Tuesday, September 19, 2023

Blu-ray Review: THE DEAD MOTHER

 by Anthony King

To draw the line between arthouse and exploitation.

In writer/director Juanma Bajo Ulloa's crime-thriller The Dead Mother (1993), he and his actors carefully walk along the border of forging a beautiful arthouse jewel and creating a heinous, borderline-inappropriate exploitation film. It takes a confident director and a cast of trusting individuals to accomplish such a feat, and, fortunately, Bajo Ulloa and company do just that.

The film opens with a burglar sneaking through a dark apartment, A woman awakes, spots the thief, and is shot and killed. As the man is escaping back out through the kitchen window he turns to see a young girl staring at him. He raises his gun, and just as he pulls the trigger, the screen turns to black. It's now twenty years later and the burglar-turned-murderer, whose name is Ismael Lopez de Matauko (Karra Elejalde), is now tending bar. He notices a young woman outside the bar accompanying an older woman. Immediately, after making eye contact with the young woman, Matauko realizes this is the little girl he had shot all those years ago. Lopez follows her and learns that the young woman, whose name is Leire (Ana Alvarez), is developmentally disabled with the mental age of a small child and mute because of him, and now lives in a mental hospital. Along with his girlfriend, Maite (Lio), Lopez concludes he must kill Leire before she turns him in.
Maite convinces Lopez to throw the girl in front of a train, but his guilt overrides his maliciousness and instead brings Leire back to his apartment and chains her to a bed. Lopez tells Maite that they can demand a ransom for the girl instead. While keeping Leire hostage, Lopez begins to develop complicated feelings for her. Up to this point the film had been a pretty standard crime movie. When Lopez's empathy becomes too overwhelming for him, the film takes a turn into unhinged dramatic territory. It becomes unlike anything I've ever seen. During the most famous scene of the film, Lopez takes a tube of lipstick and does his face up like a clown, attempting to make Leire laugh. Realizing he can't “fix” her, Lopez struggles between his sexual desires for her, the responsibility he feels in a fatherly way, and his monstrous feelings of wanting to simply get rid of her. His relationship with Maite then becomes strained because of all these feelings he has for Leire. Things come to a head during the third act when Lopez is forced to make a choice.
Karra Elejalde up to this point was mostly known for his comedic talents. These talents come in use in The Dead Mother during a few very effective moments, but mostly Elejalde stretches his dramatic wings. Not unlike Jim Carrey's drastic turn into dramatic roles in The Majestic (2001), or even Man on the Moon (1999), Elejalde showcases his knack for disappearing into the character and delivers a remarkable and unforgettable performance. It's breathtaking how he's able to slowly transform from this monster who doesn't think twice about killing a woman and her daughter into an empathetic caretaker. Ana Alvarez is tasked with the impossibly difficult job of portraying a character with the mental capacity of a small child conveying fear and sadness while having zero dialogue. Whereas Elejalde is able to effectively express his point of view with both words and actions, Alvarez can only use minimal actions. The way the two actors communicate and play off one another is one of the most unique and believable duo performances I've ever seen.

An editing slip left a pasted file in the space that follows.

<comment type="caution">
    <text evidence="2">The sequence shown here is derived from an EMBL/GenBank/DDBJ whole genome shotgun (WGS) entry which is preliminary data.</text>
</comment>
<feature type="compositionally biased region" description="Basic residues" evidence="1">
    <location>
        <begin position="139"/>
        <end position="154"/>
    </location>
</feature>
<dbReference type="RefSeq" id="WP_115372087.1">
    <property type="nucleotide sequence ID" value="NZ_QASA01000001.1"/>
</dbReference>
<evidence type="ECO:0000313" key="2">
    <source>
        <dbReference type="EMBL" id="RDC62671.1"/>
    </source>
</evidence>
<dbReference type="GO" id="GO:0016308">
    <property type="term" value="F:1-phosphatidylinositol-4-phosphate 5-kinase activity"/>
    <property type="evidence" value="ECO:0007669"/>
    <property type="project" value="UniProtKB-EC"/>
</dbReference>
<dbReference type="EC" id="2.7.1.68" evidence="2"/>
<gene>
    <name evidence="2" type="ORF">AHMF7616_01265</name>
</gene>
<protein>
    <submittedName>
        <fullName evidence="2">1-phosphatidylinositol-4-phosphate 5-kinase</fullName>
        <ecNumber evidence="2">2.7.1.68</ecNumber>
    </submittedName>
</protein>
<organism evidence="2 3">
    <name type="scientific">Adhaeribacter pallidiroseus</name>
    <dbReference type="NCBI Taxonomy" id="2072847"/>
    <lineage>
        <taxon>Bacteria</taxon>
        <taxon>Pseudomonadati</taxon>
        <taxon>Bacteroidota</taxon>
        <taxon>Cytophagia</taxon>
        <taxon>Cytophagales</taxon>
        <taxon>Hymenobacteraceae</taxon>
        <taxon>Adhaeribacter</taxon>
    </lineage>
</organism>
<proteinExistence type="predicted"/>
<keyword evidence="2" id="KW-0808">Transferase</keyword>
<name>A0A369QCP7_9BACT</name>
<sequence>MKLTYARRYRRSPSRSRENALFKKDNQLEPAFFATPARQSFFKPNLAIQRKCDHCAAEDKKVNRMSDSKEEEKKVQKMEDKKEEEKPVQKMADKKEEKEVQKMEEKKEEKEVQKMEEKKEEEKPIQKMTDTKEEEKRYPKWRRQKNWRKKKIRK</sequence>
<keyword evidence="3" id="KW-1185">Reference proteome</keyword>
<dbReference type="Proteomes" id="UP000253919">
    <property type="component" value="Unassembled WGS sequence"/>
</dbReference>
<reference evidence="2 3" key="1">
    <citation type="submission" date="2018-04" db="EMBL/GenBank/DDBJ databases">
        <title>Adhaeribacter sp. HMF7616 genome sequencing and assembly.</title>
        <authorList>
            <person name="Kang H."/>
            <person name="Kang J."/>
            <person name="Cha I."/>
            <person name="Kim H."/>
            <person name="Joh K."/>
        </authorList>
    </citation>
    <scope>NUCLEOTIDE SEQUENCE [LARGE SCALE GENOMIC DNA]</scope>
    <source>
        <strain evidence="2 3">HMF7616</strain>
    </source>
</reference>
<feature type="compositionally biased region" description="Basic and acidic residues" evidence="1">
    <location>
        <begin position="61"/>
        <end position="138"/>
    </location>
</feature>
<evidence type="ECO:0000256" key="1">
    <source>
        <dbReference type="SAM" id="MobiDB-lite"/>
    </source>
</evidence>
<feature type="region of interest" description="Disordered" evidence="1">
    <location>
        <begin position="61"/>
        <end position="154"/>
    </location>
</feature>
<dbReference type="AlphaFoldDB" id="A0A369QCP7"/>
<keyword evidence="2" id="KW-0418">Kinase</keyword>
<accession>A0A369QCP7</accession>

Included with Radiance's beautiful 4K restoration of The Dead Mother is a wonderful director commentary from Juanma Bajo Ulloa that offers great insights in the making of the film, including set designs, location shooting, and his relationships with Elejalde and Alvarez. “The Story of The Dead Mother” is a making-of documentary that includes interviews with Bajo Ulloa, Elejalde, Alvarez, and Lio that cuts together scenes from the movie with director POVs that offer fascinating perspectives most making-of documentaries don't. Also included on the disc is Bajo Ulloa's short film "El reino de Victor" ("Victor's Kingdom"), an interesting (albeit a tad slow at times) take on a fairytale. Exclusive to the limited edition you also get Bingen Mendizabal's elegant score to The Dead Mother on CD.

The Dead Mother is yet another highlight from Radiance. Ripe for discovery, this film is sure to captivate audiences interested in genre-bending storytelling with exceptional performances.

Blu-ray release date: September 19, 2023
112 minutes/1993
2.35:1 (1080p)
PCM Mono (Spanish)
Subtitles: English (SDH)
Region: ABC

Bonus Features:
4K restoration of the film supervised and approved by director Juanma Bajo Ulloa
Uncompressed stereo 2.0 audio
Audio commentary by Bajo Ulloa
“The Story of The Dead Mother”– a documentary on the making of the film featuring behind-the-scenes footage and interviews with the cast and crew (2008, 38 mins)
"El reino de Victor" – Goya Award-winning short film by Bajo Ulloa, restored in 4K (1989, 38 mins)
Gallery of behind-the-scenes and promotional imagery
Reversible sleeve featuring original and newly commissioned artwork by Time Tomorrow
Limited edition booklet featuring new writing on the film by Xavier Aldana Reyes, author of Spanish Gothic: National Identity, Collaboration and Cultural Adaptation; newly translated archival writing by Juanma Bajo Ulloa, co-writer Eduardo Bajo Ulloa; and an appreciation by Nacho Vigalondo
Limited edition soundtrack CD featuring Bingen Mendiz√°bal’s sumptuous score [exclusive to the limited edition]

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